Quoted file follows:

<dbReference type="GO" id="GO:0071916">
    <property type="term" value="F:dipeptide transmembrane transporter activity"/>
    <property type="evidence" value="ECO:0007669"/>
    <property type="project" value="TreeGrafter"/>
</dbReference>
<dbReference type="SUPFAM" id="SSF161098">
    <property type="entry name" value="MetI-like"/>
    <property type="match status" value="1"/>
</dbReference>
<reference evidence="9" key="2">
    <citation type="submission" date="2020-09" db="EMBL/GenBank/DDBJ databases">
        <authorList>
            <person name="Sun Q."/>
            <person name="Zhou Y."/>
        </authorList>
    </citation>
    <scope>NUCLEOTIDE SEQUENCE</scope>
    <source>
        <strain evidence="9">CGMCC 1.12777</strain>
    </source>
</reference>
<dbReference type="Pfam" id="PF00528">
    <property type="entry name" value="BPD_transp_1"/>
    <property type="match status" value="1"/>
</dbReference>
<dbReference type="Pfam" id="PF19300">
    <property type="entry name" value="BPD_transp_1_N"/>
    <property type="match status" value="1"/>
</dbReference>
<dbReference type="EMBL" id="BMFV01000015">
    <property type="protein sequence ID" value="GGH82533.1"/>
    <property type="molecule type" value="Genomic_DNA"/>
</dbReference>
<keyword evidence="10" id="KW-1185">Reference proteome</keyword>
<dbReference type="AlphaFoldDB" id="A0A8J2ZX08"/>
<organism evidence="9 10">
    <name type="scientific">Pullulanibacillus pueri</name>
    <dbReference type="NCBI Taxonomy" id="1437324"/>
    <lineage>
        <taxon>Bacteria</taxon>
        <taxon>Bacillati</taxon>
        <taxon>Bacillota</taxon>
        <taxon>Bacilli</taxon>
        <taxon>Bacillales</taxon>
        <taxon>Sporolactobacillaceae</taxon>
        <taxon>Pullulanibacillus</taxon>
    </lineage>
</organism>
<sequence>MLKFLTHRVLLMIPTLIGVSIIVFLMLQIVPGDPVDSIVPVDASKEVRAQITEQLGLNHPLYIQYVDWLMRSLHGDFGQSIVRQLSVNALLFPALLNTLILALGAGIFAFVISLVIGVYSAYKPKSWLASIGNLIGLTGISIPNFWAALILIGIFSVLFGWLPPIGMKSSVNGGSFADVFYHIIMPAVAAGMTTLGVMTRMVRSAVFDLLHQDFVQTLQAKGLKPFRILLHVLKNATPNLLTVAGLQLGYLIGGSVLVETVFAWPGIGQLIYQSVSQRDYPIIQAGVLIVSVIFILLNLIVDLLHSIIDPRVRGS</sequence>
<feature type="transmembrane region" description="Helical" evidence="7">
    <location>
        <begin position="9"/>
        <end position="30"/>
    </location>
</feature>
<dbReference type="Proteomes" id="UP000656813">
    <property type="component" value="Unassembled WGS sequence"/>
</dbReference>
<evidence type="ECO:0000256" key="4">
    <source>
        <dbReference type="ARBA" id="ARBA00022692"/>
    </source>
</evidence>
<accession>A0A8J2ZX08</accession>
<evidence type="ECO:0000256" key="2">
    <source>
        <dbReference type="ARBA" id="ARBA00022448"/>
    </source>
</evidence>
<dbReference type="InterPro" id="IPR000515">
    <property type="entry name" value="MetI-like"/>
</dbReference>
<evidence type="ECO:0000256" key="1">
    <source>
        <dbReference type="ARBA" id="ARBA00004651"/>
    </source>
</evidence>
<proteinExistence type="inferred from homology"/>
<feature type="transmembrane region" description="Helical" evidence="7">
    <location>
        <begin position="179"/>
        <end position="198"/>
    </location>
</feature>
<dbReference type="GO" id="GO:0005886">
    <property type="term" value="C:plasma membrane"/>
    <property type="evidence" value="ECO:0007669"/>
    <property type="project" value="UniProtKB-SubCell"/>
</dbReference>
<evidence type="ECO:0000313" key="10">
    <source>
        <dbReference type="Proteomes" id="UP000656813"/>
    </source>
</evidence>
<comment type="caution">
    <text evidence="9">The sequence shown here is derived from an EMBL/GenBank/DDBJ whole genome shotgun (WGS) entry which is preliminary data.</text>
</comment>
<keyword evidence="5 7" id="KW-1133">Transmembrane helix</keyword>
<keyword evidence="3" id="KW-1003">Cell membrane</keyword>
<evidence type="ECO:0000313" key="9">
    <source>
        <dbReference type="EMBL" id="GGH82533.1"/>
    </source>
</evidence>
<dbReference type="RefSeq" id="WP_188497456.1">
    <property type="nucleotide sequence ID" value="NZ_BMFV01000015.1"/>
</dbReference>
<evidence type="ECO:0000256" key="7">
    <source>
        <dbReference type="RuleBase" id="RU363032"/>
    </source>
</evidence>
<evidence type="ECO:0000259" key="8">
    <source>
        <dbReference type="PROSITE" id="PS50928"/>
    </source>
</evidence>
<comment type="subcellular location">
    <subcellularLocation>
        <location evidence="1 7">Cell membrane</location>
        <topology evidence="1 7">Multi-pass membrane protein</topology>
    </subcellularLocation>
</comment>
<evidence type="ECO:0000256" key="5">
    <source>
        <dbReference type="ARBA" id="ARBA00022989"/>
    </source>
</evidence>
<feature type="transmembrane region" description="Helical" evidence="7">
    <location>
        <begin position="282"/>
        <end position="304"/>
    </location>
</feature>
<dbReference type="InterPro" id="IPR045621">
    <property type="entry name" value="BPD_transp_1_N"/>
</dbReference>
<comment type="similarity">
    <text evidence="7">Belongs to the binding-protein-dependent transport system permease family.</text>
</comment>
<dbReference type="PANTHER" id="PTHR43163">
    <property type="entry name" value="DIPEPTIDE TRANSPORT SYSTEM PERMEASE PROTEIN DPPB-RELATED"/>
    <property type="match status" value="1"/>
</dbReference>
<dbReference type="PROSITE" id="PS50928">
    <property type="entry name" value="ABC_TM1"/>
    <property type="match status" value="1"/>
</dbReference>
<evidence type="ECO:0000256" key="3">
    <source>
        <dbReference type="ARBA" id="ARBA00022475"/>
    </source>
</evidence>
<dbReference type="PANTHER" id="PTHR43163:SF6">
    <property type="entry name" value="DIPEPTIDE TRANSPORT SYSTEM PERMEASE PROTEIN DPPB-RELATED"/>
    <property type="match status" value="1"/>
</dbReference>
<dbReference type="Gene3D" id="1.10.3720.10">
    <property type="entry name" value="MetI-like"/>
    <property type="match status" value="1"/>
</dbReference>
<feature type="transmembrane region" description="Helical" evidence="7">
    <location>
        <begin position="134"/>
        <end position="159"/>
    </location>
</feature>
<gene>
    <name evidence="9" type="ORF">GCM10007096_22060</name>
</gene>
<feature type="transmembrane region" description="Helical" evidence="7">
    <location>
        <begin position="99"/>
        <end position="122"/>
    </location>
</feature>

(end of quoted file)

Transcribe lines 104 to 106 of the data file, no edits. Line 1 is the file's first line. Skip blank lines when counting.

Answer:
</evidence>
<dbReference type="RefSeq" id="WP_188497456.1">
    <property type="nucleotide sequence ID" value="NZ_BMFV01000015.1"/>